Norwegian Prime Minister Erna Solberg seemed characteristically unruffled on Monday over reports during the weekend about alleged US spying on its own allies including Norway. She called any such spying “unacceptable” but added that she wasn’t worried if they’d spied on her personally, suggesting she leads a “boring” life.
“I have lived a long life with the thought that I always need to be aware that someone, either friendly or unfriendly, can try to find out what I’m up to,” Solberg told Norwegian Broadcasting (NRK) on Monday. “It pays to live a boring life.”
Solberg is known for having allowed photographers into her messy kitchen while her husband Sindre prepared dinner, not long before she won the prime minister’s post in 2013. Her life has mostly revolved around politics, her Conservative Party and her family.
She and most other top Norwegian politicians also often refer to the US as Norway’s “most important ally.” After a recent and highly embarrassing spying scandal of their own, in which retired Norwegian border inspector Frode Berg was caught and convicted of espionage in Moscow, Solberg’s defense minister, Frank Bakke-Jensen, has also seemed especially eager to please, not confront, US officials. He’s had to fend off criticism lately for accommodating their requests for everything from troop placements and US bombers on Norwegian soil to the berthing of US nuclear submarines. When asked on Sunday whether he had raised any questions with his American counterparts about their alleged spying on allies, Bakke-Jensen told NRK “no, I haven’t.”
Denmark suspected of allowing US monitoring
Norwegian leaders seem generally reluctant to confront their US conterparts over the new charges that the US spied on Norwegian, Swedish, French and German leaders between 2012 and 2014. It’s not the first time such spying charges have come up, but now Denmark is being blamed for allowing it.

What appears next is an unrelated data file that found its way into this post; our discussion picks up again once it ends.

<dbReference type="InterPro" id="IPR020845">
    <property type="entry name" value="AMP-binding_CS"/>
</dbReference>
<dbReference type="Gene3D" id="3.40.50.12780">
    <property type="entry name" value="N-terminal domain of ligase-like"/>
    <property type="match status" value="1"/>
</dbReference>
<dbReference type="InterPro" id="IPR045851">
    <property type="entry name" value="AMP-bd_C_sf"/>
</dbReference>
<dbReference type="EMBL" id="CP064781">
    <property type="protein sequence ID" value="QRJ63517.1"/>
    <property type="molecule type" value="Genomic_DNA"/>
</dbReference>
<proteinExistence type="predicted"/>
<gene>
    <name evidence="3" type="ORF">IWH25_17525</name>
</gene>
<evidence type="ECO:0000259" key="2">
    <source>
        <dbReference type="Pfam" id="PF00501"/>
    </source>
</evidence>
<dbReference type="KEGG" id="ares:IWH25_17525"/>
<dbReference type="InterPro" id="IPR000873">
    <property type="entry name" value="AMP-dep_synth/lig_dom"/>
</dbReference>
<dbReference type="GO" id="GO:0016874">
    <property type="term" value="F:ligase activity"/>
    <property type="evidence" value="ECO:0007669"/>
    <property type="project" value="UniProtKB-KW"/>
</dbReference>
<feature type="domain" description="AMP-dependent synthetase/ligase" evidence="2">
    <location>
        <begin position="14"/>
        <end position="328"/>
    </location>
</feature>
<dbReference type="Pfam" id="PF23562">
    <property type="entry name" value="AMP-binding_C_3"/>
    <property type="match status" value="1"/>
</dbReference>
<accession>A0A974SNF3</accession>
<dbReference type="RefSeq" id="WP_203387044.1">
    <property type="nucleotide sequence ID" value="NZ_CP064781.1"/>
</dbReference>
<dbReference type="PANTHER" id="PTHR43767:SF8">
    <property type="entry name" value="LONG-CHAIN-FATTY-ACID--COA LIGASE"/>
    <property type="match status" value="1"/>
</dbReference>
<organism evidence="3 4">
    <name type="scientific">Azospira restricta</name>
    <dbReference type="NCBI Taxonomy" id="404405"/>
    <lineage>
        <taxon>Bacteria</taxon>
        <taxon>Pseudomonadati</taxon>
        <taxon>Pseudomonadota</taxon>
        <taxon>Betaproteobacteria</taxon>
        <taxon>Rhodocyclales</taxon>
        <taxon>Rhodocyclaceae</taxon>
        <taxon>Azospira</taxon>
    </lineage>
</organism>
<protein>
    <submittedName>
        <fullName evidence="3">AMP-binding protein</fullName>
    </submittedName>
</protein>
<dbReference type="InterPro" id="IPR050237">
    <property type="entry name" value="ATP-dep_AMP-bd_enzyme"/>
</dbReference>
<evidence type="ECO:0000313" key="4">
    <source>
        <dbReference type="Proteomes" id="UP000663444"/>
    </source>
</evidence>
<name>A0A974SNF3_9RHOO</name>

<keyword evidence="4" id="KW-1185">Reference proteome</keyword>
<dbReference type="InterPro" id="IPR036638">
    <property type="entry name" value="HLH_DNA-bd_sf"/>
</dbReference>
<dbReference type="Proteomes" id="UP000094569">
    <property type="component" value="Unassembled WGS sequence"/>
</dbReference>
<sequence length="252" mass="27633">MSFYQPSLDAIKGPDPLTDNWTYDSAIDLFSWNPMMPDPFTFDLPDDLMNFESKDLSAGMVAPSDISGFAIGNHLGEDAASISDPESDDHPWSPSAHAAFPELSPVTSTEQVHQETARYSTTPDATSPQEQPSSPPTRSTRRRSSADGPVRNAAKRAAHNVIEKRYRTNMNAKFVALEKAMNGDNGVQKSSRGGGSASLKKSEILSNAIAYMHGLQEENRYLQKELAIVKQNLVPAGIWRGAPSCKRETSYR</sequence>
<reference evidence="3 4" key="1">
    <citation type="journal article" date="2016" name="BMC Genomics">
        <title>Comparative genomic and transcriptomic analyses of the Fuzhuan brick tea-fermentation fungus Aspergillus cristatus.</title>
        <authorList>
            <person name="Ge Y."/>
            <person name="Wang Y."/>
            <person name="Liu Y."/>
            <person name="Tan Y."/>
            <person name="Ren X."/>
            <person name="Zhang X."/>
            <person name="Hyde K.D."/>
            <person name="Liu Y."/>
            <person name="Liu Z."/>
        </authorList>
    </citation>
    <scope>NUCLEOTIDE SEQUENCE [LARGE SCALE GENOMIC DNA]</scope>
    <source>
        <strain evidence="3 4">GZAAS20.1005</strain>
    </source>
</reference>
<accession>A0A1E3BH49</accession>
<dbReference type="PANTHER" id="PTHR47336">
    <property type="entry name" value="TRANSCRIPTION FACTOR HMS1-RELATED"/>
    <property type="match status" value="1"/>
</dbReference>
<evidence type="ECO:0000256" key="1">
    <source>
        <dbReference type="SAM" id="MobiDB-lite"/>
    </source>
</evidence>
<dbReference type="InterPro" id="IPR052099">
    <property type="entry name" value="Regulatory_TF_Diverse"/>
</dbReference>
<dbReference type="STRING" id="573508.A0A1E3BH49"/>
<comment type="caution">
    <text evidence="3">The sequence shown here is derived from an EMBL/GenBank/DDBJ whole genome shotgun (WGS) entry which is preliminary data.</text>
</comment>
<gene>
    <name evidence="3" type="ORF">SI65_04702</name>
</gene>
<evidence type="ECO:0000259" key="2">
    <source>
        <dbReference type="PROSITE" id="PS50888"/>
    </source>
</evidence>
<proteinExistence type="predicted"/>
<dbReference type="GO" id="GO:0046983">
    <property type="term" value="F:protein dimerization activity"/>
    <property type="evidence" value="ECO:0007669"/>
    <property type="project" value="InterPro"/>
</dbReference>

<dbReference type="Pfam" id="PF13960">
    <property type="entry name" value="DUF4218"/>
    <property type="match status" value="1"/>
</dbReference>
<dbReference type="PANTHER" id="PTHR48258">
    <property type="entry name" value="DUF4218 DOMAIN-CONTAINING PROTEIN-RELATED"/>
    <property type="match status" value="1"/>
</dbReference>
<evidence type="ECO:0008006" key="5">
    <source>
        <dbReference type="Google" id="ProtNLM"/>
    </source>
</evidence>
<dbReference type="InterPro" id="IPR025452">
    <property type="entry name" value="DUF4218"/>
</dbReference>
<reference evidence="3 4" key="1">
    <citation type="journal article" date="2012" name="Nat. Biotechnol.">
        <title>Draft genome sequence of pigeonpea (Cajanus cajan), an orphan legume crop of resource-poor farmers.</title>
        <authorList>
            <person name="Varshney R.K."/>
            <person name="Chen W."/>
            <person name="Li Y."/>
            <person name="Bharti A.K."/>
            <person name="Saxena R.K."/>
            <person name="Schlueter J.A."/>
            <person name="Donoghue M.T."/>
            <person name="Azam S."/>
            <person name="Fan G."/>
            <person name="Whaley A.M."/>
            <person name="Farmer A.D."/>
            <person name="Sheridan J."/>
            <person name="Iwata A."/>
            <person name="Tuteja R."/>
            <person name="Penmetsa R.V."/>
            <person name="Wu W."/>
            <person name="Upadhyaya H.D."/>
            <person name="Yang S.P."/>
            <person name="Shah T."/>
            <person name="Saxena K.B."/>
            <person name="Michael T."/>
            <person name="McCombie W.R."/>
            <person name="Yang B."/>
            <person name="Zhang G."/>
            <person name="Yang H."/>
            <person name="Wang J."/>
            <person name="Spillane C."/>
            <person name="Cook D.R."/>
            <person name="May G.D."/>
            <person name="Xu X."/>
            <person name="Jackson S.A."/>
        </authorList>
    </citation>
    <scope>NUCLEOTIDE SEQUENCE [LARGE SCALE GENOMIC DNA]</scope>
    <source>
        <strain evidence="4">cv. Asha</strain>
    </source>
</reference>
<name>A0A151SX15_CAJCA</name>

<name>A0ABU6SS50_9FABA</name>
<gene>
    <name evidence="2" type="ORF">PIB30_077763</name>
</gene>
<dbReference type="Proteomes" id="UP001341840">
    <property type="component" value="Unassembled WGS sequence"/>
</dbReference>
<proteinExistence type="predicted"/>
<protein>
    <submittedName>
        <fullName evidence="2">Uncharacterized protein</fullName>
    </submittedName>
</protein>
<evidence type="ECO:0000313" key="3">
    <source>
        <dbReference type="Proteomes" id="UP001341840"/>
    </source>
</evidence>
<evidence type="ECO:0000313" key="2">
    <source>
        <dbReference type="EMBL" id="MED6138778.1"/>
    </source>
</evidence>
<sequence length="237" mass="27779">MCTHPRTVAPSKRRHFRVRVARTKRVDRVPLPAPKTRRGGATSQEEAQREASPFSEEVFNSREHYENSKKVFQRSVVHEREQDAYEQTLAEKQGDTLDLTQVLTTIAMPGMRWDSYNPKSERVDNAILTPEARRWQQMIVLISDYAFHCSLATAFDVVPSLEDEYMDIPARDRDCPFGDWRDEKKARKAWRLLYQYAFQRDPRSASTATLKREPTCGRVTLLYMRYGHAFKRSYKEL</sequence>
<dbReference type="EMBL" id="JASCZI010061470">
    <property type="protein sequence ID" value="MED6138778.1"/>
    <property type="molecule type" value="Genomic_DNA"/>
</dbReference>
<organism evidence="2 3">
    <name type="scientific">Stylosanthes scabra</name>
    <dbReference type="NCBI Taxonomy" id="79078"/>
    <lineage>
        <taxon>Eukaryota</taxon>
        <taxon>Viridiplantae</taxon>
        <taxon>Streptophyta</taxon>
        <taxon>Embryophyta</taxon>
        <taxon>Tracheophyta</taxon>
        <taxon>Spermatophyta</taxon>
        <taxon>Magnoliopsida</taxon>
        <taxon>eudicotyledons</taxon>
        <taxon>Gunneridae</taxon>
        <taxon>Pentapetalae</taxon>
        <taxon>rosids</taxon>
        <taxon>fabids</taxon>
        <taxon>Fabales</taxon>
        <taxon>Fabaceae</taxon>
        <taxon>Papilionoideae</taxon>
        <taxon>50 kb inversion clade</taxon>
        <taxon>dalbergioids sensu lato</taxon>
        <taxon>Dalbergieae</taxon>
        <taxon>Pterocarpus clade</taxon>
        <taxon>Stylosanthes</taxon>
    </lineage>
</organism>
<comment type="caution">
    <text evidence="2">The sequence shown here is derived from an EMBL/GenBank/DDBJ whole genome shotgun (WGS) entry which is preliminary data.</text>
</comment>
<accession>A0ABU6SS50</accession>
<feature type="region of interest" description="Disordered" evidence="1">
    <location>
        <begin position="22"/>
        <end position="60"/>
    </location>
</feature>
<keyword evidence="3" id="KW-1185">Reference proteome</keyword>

NRK reported Sunday about the alleged spying revealed through international cooperation between Danmarks Radio, Swedish broadcaster SVT, French newspaper Le Monde, German newspaper Süddeutsche Zeitung and European broadcasters NDR and WDR. Danmarks Radio reported that Danish officials allowed US intelligence agencies to monitor Internet traffic that passes through Denmark.
“If that’s true, it’s a deep, serious and disturbing breach of confidence,” claimed Member of Parliament Audun Lysbakken, leader of the Socialist Left party (SV). Lysbakken is a member of the parliament’s foreign affairs and defense committee and his party has always opposed NATO.
Asking the Danes for an explanation
Solberg and Bakke-Jensen were more relaxed but they are seeking an explanation from their “Danish colleagues” in Copenhagen, who in turn needed to find out what may or may not have happened as long as nine years ago. Neither the US National Security Agency (NSA) nor the Danish intelligence agency responded to requests for comment.
“It is unacceptable if countries that have close allied cooperation feel a need to spy on one another, or gather information about them,” Solberg told NRK on Monday. “There’s no reason for them (the US) to carry out espionage against Norwegian targets.”
That, Solberg said, is why her government now “wants to know as much as possible from Denmark. They have set up their own investigation to go through this. We have asked for the information they have.”
Solberg added that any such spying among allies “generates more mistrust than it does cooperation, so it’s not a wise investment for the Americans.”